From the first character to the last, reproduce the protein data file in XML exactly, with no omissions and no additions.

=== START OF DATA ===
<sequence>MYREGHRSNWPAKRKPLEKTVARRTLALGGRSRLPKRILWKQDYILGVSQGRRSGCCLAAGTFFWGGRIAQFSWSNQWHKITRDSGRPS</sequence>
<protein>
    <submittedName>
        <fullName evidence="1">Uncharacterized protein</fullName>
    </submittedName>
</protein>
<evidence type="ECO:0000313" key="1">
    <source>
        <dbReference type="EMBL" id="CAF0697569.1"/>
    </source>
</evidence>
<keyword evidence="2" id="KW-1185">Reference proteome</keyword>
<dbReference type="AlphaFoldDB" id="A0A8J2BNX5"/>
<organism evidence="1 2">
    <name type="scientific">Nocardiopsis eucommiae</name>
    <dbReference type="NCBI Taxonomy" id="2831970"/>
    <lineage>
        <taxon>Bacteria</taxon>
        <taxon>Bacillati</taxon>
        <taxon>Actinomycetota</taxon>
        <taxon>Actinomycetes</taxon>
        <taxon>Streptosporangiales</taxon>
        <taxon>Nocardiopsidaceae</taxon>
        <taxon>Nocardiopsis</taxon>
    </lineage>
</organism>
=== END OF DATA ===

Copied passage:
<sequence>MYREGHRSNWPAKRKPLEKTVARRTLALGGRSRLPKRILWKQDYILGVSQGRRSGCCLAAGTFFWGGRIAQFSWSNQWHKITRDSGRPS</sequence>
<protein>
    <submittedName>
        <fullName evidence="1">Uncharacterized protein</fullName>
    </submittedName>
</protein>
<evidence type="ECO:0000313" key="1">
    <source>
        <dbReference type="EMBL" id="CAF0697569.1"/>
    </source>
</evidence>
<keyword evidence="2" id="KW-1185">Reference proteome</keyword>
<dbReference type="AlphaFoldDB" id="A0A8J2BNX5"/>
<organism evidence="1 2">
    <name type="scientific">Nocardiopsis eucommiae</name>
    <dbReference type="NCBI Taxonomy" id="2831970"/>
    <lineage>
        <taxon>Bacteria</taxon>
        <taxon>Bacillati</taxon>
        <taxon>Actinomycetota</taxon>
        <taxon>Actinomycetes</taxon>
        <taxon>Streptosporangiales</taxon>
        <taxon>Nocardiopsidaceae</taxon>
        <taxon>Nocardiopsis</taxon>
    </lineage>
</organism>